Pablo Calandroni tries to start his fire about an hour before he cooks. He chooses the best wood he can find, preferably cherry or oak, because it gives off high heat and adds great flavor to the meat.
He learned to cook asado, or barbeque, at age 10 in Argentina when his father taught him how to butcher a lamb and cook it for the family ranch. By 16 years old, Pablo was working with polo horses.
He’s now the lead horse trainer at the Greenwich Polo Club, one of the U.S. Polo Association’s few high goal clubs in the United States. “High goal” means the best teams play at the 34-year-old club. Calandroni has significant duties to care for the horses, and as he says, “It’s all about the horses.” It’s easy to understand his perspective.
Polo was brought by the British to the Pampas region of Argentina in the late 1800s. The area is known for its gauchos, horses, and barbeque. With their excellent horsemanship, gauchos took to the sport. Perhaps more importantly, they began training horses to play polo. According to Calandroni, the traditional way to prepare a horse for polo was to let gauchos use the horse for herding cattle for two years.
“Today’s polo ponies are too expensive to train that way,” Calandroni says. “But that was the traditional way.”
The British began bringing the Argentinians to England to care for and train polo horses.
According to Peter Orthwein, patron (owner) of the Airstream team, one of the high goal teams based in Greenwich, “The Falkland Islands War made polo in the U.S. better because the Argentinians couldn’t go to England anymore. They started coming to the U.S.”
He should know. He started playing polo at six years old and is the only American to have played against Prince Philip, Prince Charles, and Prince Harry—three generations of royalty.
He points out that he didn’t win any of those matches.
“Polo is a little bit like heroin,” said Orthwein. “It takes all your money and it is addictive.”
Whether in Great Britain or the United States, the Argentines brought a bit of home with them. They brought asado, a meat lover’s fantasy.
Based in the traditions of ranching life in Pampas, the entire animal is cooked to feed everyone working the ranch. Here, the animal is cooked to feed the polo teams after a match.
No polo fans are around, no press. This is just for players and the crew. Asado has blended into the tradition of polo in the United States.
Kris Kampsen, a six goal player on Greenwich Polo Club’s team Shreve, Crump & Low, said,
“This isn’t for the crowd. We compete hard during the games, leaving it all on the field. We forget it at asado. Anyone who comes with an attitude left from the field gets teased.”
Christopher Brant grew up with the sport. He is the son of Peter Brant, the owner of the most successful polo team in the U.S., White Birch, and at one time the highest ranked amateur player. The younger Brant says asado has become almost a part of the sport of polo, though he admits that he could never be the chef. “No way,” he said laughing. “They are so good, I would never try!”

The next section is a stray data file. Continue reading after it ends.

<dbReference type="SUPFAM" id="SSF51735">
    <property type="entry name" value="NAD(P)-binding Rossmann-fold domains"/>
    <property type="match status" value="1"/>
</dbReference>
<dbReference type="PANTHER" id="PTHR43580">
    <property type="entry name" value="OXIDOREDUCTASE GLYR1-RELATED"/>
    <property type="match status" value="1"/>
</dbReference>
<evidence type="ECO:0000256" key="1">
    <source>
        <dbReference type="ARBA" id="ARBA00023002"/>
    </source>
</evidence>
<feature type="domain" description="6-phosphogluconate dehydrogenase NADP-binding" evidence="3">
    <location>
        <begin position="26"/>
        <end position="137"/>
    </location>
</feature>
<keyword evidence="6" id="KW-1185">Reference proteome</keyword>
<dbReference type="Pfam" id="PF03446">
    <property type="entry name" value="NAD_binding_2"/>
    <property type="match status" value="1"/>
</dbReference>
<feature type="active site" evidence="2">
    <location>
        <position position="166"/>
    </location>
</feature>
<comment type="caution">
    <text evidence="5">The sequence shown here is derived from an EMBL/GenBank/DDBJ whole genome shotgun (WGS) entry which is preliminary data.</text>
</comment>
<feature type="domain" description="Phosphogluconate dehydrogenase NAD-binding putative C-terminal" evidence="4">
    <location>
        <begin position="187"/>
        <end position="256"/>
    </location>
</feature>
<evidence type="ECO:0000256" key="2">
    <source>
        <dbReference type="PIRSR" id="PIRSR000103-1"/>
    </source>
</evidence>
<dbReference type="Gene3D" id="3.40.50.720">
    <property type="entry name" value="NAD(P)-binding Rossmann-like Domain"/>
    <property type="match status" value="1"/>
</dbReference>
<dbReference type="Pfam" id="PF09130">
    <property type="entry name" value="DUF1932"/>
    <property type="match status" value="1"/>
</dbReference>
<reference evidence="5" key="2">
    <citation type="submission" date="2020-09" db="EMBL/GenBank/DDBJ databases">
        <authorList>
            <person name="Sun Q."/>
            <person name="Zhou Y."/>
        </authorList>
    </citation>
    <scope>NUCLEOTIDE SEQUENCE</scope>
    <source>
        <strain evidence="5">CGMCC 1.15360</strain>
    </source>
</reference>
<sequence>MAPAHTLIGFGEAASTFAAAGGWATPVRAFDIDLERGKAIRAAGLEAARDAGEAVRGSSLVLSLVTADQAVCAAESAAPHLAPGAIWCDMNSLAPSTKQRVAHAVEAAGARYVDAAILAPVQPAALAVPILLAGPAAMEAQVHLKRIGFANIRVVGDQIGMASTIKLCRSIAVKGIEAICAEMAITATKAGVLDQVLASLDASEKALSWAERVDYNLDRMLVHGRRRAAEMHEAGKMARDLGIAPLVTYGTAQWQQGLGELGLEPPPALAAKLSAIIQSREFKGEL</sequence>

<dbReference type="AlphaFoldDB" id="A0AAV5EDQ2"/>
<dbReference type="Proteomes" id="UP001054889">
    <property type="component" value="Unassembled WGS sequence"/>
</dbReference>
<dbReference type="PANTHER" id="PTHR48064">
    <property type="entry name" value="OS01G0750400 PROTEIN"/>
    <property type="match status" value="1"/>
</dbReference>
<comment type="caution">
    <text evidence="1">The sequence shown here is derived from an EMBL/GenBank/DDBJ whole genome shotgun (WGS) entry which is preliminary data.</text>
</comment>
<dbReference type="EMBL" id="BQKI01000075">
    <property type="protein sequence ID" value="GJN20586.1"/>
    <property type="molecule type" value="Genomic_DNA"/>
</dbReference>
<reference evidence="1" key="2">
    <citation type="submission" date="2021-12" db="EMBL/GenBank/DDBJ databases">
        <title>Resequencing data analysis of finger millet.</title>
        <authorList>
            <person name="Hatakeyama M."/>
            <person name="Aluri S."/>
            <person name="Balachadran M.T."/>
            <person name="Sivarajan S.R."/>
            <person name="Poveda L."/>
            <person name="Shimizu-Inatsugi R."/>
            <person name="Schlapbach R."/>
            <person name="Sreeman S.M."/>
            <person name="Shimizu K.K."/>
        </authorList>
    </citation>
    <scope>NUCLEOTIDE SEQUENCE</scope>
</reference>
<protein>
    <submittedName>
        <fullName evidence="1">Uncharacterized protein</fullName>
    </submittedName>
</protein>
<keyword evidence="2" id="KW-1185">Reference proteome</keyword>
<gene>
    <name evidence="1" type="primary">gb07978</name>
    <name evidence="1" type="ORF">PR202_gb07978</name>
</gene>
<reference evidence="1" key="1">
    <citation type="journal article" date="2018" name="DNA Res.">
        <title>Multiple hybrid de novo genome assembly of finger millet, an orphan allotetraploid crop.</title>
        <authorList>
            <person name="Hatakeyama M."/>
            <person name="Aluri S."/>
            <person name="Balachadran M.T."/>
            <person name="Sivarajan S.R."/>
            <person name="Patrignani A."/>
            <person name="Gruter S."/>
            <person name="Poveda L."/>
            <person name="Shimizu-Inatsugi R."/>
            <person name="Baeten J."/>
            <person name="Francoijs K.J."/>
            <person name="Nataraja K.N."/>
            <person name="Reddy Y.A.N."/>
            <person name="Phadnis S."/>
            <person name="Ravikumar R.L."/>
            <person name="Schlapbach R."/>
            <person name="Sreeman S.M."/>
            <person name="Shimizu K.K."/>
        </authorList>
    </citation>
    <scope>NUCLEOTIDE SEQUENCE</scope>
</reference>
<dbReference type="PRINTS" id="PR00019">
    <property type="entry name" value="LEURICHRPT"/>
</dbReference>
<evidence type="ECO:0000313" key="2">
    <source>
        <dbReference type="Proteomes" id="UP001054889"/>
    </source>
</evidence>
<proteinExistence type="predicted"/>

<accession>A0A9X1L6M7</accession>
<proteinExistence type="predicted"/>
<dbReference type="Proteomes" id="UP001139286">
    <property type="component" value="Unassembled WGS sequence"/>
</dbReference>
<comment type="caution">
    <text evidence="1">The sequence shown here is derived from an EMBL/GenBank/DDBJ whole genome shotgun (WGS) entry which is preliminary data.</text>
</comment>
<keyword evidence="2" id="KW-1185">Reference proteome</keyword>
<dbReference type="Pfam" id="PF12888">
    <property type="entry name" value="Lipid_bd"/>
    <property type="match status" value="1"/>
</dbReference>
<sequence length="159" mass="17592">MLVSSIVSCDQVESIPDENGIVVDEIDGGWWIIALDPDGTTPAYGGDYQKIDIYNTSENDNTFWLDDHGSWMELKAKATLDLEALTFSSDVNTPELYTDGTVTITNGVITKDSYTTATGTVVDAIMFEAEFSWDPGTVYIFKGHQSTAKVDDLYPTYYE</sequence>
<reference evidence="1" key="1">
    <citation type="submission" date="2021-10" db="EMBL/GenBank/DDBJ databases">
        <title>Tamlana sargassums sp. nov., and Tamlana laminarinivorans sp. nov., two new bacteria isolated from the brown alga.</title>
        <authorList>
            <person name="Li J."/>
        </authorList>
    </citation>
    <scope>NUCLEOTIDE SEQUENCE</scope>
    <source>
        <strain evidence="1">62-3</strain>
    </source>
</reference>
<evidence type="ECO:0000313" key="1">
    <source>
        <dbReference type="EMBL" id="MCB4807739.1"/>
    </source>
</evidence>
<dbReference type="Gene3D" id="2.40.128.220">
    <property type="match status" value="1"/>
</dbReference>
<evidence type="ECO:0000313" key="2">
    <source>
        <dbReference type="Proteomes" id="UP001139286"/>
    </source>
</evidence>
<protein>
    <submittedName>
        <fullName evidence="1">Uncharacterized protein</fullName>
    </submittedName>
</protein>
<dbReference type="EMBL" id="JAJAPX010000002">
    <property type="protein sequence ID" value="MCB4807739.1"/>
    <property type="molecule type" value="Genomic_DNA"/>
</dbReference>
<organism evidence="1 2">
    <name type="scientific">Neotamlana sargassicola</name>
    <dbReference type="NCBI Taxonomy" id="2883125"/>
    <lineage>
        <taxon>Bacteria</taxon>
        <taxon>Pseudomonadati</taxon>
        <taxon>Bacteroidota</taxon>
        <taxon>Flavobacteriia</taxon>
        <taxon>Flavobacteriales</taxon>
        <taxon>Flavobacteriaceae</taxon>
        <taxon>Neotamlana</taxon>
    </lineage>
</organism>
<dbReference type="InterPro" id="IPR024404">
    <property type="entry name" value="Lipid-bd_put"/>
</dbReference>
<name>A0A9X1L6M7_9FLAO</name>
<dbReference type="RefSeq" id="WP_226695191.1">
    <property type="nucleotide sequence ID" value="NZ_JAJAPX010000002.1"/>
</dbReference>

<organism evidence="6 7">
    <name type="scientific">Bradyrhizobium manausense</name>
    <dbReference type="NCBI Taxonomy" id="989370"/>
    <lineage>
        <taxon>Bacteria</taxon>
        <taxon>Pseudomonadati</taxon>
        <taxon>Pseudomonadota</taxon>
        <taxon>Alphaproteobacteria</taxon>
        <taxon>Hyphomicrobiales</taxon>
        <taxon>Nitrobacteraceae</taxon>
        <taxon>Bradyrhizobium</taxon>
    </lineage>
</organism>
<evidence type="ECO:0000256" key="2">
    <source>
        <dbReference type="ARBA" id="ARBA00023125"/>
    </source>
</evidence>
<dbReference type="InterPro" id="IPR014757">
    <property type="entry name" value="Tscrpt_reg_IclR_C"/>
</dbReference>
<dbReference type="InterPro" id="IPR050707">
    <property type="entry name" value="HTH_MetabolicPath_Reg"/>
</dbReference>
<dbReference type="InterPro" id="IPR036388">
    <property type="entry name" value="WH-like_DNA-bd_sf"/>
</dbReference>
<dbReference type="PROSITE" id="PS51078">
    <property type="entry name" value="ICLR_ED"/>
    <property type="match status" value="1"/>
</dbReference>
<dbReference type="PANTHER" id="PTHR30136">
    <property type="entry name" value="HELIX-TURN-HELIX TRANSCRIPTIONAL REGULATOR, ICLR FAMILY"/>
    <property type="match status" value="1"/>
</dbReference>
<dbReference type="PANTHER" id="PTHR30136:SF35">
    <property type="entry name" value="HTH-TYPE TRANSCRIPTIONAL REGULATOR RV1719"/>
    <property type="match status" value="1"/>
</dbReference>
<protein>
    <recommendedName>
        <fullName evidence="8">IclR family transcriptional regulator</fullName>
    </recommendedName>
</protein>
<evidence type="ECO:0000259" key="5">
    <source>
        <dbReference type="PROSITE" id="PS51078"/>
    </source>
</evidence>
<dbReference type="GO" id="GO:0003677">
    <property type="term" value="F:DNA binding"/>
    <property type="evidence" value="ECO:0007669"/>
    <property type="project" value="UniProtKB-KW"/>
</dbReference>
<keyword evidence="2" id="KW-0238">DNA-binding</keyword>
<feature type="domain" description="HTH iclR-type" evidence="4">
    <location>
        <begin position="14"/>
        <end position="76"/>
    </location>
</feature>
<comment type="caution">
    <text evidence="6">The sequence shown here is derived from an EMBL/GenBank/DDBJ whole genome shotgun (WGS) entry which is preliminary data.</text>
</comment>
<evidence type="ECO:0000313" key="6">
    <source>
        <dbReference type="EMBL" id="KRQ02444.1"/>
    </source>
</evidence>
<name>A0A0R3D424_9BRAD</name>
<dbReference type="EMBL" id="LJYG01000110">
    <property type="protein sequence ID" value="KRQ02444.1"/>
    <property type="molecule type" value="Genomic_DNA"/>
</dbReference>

There can be only one asador, or person in charge of the asado. Calandroni has been the asador since he came to Greenwich Polo 18 years ago. A certain touch is needed to masterfully cook everything from blood sausage to short ribs using only fire. For large cuts of meat, sometimes the entire carcass, a traditional metal “cross,” also called an asador, is set up near the flames. Shaped much like a metal cross with notches to allow cooking flexibility, the lamb or beef is hung first bone side to the fire. Bones can burn, though, so careful attention is necessary. Argentinian-style sausages filled with garlic, parsley and salt, are also hung on the cross so the fat drips onto other sausages, building flavor.
The asador is placed next to the flames, but the coals from the fire are used under a large, flat mesh grill to cook other options, such as chicken, sweetbreads, blood sausage and flank steak. The skill of the asador is in pulling just the right amount of coals from the fire to place under the grill and knowing when to increase the heat. Calandroni is an expert. While carrying on conversations with the players and crew, he continually shovels coal and checks for doneness. At just the right moment, he pulls each cut from the heat. The sausages came first, with grilled French bread to make a sandwich.
Chimichurri sauce is served at an asado. Calandroni said the base for the sauce includes a head of garlic and a bunch of chopped parsley, a pinch of salt and equal parts vegetable oil and white vinegar, just enough to cover the other ingredients. From there, he says you can add whatever you like. He adds a little crushed red pepper to his.
Normally in Argentina, everyone would bring their own knife. Not just any knife, but a cuchilla, a single-edged steel blade with notches in the thick spine and often featuring elaborate handle designs. Calandroni prefers the knives made by Argentinian producer El Cerro. Tradition is to give a young boy or girl a knife, protected by a handmade leather case. These are knives for working and a gaucho takes it everywhere. No one would show up at an asado without it. Otherwise, they’d go hungry.
Cuchillas aren’t common in Greenwich, but Calandroni has a collection and uses them regularly to cut the meat into bite sizes. After the horses and players have finished the match, everyone is hungry. Calandroni’s full grill empties quickly as he slices food and brings the competitors together at his table.
Editor’s Note: Greenwich Polo Club is offering the public a unique opportunity to attend an asado at the polo match on the grounds of the club as part of the East Coast Open on August 30th. Polo matches are open to the public every Sunday from August 23 through September 13. The season culminates with the best players in the world coming to Greenwich Polo Club to compete in the East Coast Open in late August (sponsored by Town & Country).